In "The Birthmark," examine how Aylmer's laboratory and boudoir are described and discuss what they could signify in the story.
It is clear that Aylmer has invested a lot of time and energy into converting his laboratory into rooms where his beautiful wife will feel at home and comforted. It is obvious that the rather dingy and gothic laboratory of his youth where he achieved such scientific exploits would not have been a suitable location for his wife to be, and so the text describes the beauty of the rooms that Aylmer has converted:
Aylmer had converted those smoky, dingy, sombre rooms, where he had spent his brightest years in recondite pursuits, into a series of beautiful apartments not unfit to be the secluded abode of a lovely woman. The walls were hung with gorgeous curtains, which imparted the combination of grandeur and grace that no other species of adornment can achieve; and as they fell from the ceiling to the floor, their rich and ponderous folds, concealing all angles and straight lines, appeared to shut in the scene from infinite space.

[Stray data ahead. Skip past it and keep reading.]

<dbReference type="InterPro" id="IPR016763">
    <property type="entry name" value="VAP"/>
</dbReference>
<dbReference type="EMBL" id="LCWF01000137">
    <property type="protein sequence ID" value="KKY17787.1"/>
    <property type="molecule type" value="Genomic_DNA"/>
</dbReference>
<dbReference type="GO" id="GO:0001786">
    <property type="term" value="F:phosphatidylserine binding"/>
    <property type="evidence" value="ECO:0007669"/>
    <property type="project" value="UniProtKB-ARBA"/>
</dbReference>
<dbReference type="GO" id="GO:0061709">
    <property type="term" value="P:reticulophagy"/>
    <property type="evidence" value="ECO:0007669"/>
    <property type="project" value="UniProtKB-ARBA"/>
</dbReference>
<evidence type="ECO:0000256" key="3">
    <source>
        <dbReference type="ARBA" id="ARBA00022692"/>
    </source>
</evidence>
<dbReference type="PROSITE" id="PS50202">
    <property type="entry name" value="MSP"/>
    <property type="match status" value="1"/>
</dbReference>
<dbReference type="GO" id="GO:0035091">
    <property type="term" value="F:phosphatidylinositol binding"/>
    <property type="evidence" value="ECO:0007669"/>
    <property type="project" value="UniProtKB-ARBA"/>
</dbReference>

Note the emphasis on the positive adjectives such as "gorgeous," "rich and ponderous," and the way that the curtains removed all "angles and straight lines" from the rooms. Initially, this transformation seems to be rather a surprise to the reader, as there are certain expectations that are created in our minds about what Aylmer's laborotory will look like. Yet it ties in with the theme of appearances vs. reality which dominates this short story. The laborotory has the appearance of being a place of beauty and a sophisticated place, whereas the reality is that it is a butcher's shop that will take the life of the poor innocent Georgiana. In the same way, Aylmer tries to give the appearance of being a kind, loving and considerate husband, whereas the truth is much more sinister and disturbing.